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The Deadliest of the Deadlies, Today
The Catholic Thing ^ | December 10, 2012 | Robert Royal

Posted on 12/10/2012 2:08:24 PM PST by NYer

If you ask still-practicing Christians about the vices of post-Christian America, many would say: abortion, divorce, promiscuity, pornography, gay marriage, and other burgeoning forms of cultural crudeness. These are serious sins and social problems, to be sure, and naturally grow wherever Christian virtues shrink. But anyone familiar with the traditional sorting of sins and vices might produce a very different kind of list.

It’s telling that even Christians today usually don’t. Lust, which lies behind several vices mentioned above, is one of the Seven Deadly Sins, a very common and subtle fault. In Dante’s Divine Comedy, it’s the first sin that leads into Hell and the last to be purged in Purgatory. It’s hard to guard against precisely because it partly imitates – but in truth counterfeits – one of the most divine realities: the love between two persons.

But there are worse sins, and the worst of all, the one way down there frozen in ice – and perpetually so because it seeks to flee the fire and warmth of the Spirit and the whole divine order – is Pride: The very non serviam (“I will not serve”) of Satan himself, the deepest and dumbest of sins because there is no place to flee from God, no other reality where we can have it better our way, whatever we think.

If you read about Pride casually in some Christian book, you may get the impression that it’s only a kind of self-absorption, neglecting your family or neighbor, or not seeking social justice. You often hear that in homilies, too. But Pride is far darker and deadlier than that. It’s what keeps us from understanding our place in the world, what is below and, more particularly, what above us.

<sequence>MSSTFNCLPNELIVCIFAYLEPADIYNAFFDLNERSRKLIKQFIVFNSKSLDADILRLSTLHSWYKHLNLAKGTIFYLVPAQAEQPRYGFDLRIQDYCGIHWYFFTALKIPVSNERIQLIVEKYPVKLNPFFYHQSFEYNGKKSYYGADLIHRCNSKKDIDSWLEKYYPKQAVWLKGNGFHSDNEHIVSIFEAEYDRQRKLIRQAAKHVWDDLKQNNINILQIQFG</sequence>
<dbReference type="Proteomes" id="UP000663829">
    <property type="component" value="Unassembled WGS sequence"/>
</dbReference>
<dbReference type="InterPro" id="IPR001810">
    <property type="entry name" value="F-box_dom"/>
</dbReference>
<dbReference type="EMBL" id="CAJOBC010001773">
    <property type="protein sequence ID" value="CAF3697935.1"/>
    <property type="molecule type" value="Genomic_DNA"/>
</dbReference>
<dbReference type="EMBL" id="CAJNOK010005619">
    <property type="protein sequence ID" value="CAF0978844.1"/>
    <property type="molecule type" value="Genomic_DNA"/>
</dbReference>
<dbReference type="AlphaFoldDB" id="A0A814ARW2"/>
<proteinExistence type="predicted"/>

St. Vincent De Paul warned: “Humility is nothing but truth, and pride is nothing but lying.” It’s no surprise that post-Christians don’t get this point because, in the general cultural breakdown, most Christians haven’t gotten it either. This is one of the deepest ways we’ve lost the living connection to our own tradition. And it’s not merely a question of liberal/conservative. Things would be a lot simpler if it were.

The liberals, to be sure, have long tried to redefine Christian faith and morals. In the mid-nineteenth century, Cardinal Newman had already made stopping liberalism in religion his central task. But even among Catholics, something even worse than liberalism has partly succeeded. To take a current example, as we linked to last week, a soppy song “Love Cannot Be Silenced,” is circulating among some communities of religious women stung by the Vatican’s criticism of their practices earlier this year. I’ll spare you this horror, but it’s simple self-satisfaction is telling:  “We are faithful, loving and wise, dancing along side by side, with a Gospel vision to lead us and Holy Fire in our eyes.”


             The Fall of Lucifer by David Collins (1933)

Now, in general, people learn a bit about that most Christian of virtues, humility, almost in the normal course of things. Anyone with moderate self-knowledge who has grappled with the challenges of living knows how weak, feeble, silly, and blind everyone is at times. This is simply a reality principle. Even the virtuous pagans did not – like the presumptuous sisters – dare to call themselves wise (sophoi), but mere lovers of wisdom (philo-sophoi), which they were pagan-humble enough to know they had not attained. You get the impression that the nuns have been dosing themselves for years with the poison of the divine female Sophia, and as a result almost unconsciously make several proud claims. Who of us, even the nuns, thinking seriously on it, would claim to be faithful, loving, wise?